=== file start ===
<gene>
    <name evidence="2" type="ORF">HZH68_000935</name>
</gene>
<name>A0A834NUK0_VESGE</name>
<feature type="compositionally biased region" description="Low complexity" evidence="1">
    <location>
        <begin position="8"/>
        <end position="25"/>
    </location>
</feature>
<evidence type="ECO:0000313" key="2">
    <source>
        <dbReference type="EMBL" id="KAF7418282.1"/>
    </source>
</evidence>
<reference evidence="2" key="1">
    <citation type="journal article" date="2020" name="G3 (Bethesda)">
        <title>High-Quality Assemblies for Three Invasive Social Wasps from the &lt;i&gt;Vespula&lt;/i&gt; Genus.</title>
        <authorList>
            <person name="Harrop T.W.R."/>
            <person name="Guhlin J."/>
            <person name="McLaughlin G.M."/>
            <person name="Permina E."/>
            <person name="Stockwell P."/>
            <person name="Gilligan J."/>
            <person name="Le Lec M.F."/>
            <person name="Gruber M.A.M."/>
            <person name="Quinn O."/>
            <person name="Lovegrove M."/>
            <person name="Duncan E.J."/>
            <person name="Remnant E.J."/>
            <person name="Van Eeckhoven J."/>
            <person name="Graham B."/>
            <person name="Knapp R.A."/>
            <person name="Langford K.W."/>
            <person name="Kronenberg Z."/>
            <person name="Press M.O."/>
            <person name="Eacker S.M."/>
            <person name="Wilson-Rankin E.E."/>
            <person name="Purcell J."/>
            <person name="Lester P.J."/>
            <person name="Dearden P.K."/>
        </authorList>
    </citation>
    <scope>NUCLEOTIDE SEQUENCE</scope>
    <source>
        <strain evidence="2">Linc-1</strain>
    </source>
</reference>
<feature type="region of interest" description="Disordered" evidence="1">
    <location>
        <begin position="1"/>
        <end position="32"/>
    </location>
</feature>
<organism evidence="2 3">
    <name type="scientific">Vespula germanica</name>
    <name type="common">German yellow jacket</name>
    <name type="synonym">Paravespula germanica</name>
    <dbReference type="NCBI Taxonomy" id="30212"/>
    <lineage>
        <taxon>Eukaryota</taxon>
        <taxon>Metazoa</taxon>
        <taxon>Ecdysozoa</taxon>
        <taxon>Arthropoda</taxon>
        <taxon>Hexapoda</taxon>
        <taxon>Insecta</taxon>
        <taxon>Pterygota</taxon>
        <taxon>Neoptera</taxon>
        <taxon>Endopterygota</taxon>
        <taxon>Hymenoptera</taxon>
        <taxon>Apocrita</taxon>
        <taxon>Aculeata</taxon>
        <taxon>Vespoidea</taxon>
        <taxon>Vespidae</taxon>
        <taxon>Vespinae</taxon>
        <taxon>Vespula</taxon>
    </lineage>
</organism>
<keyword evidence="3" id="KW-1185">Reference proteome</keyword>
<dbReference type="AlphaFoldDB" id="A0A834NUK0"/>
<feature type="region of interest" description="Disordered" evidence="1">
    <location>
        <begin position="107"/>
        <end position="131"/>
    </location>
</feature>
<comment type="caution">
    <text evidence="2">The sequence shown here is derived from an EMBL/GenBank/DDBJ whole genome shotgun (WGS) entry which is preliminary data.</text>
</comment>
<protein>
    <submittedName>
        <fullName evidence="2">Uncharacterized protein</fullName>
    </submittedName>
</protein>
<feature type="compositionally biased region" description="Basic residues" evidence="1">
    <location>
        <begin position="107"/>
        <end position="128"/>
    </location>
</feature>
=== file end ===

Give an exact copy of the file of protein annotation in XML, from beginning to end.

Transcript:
<gene>
    <name evidence="2" type="ORF">HZH68_000935</name>
</gene>
<name>A0A834NUK0_VESGE</name>
<feature type="compositionally biased region" description="Low complexity" evidence="1">
    <location>
        <begin position="8"/>
        <end position="25"/>
    </location>
</feature>
<evidence type="ECO:0000313" key="2">
    <source>
        <dbReference type="EMBL" id="KAF7418282.1"/>
    </source>
</evidence>
<reference evidence="2" key="1">
    <citation type="journal article" date="2020" name="G3 (Bethesda)">
        <title>High-Quality Assemblies for Three Invasive Social Wasps from the &lt;i&gt;Vespula&lt;/i&gt; Genus.</title>
        <authorList>
            <person name="Harrop T.W.R."/>
            <person name="Guhlin J."/>
            <person name="McLaughlin G.M."/>
            <person name="Permina E."/>
            <person name="Stockwell P."/>
            <person name="Gilligan J."/>
            <person name="Le Lec M.F."/>
            <person name="Gruber M.A.M."/>
            <person name="Quinn O."/>
            <person name="Lovegrove M."/>
            <person name="Duncan E.J."/>
            <person name="Remnant E.J."/>
            <person name="Van Eeckhoven J."/>
            <person name="Graham B."/>
            <person name="Knapp R.A."/>
            <person name="Langford K.W."/>
            <person name="Kronenberg Z."/>
            <person name="Press M.O."/>
            <person name="Eacker S.M."/>
            <person name="Wilson-Rankin E.E."/>
            <person name="Purcell J."/>
            <person name="Lester P.J."/>
            <person name="Dearden P.K."/>
        </authorList>
    </citation>
    <scope>NUCLEOTIDE SEQUENCE</scope>
    <source>
        <strain evidence="2">Linc-1</strain>
    </source>
</reference>
<feature type="region of interest" description="Disordered" evidence="1">
    <location>
        <begin position="1"/>
        <end position="32"/>
    </location>
</feature>
<organism evidence="2 3">
    <name type="scientific">Vespula germanica</name>
    <name type="common">German yellow jacket</name>
    <name type="synonym">Paravespula germanica</name>
    <dbReference type="NCBI Taxonomy" id="30212"/>
    <lineage>
        <taxon>Eukaryota</taxon>
        <taxon>Metazoa</taxon>
        <taxon>Ecdysozoa</taxon>
        <taxon>Arthropoda</taxon>
        <taxon>Hexapoda</taxon>
        <taxon>Insecta</taxon>
        <taxon>Pterygota</taxon>
        <taxon>Neoptera</taxon>
        <taxon>Endopterygota</taxon>
        <taxon>Hymenoptera</taxon>
        <taxon>Apocrita</taxon>
        <taxon>Aculeata</taxon>
        <taxon>Vespoidea</taxon>
        <taxon>Vespidae</taxon>
        <taxon>Vespinae</taxon>
        <taxon>Vespula</taxon>
    </lineage>
</organism>
<keyword evidence="3" id="KW-1185">Reference proteome</keyword>
<dbReference type="AlphaFoldDB" id="A0A834NUK0"/>
<feature type="region of interest" description="Disordered" evidence="1">
    <location>
        <begin position="107"/>
        <end position="131"/>
    </location>
</feature>
<comment type="caution">
    <text evidence="2">The sequence shown here is derived from an EMBL/GenBank/DDBJ whole genome shotgun (WGS) entry which is preliminary data.</text>
</comment>
<protein>
    <submittedName>
        <fullName evidence="2">Uncharacterized protein</fullName>
    </submittedName>
</protein>
<feature type="compositionally biased region" description="Basic residues" evidence="1">
    <location>
        <begin position="107"/>
        <end position="128"/>
    </location>
</feature>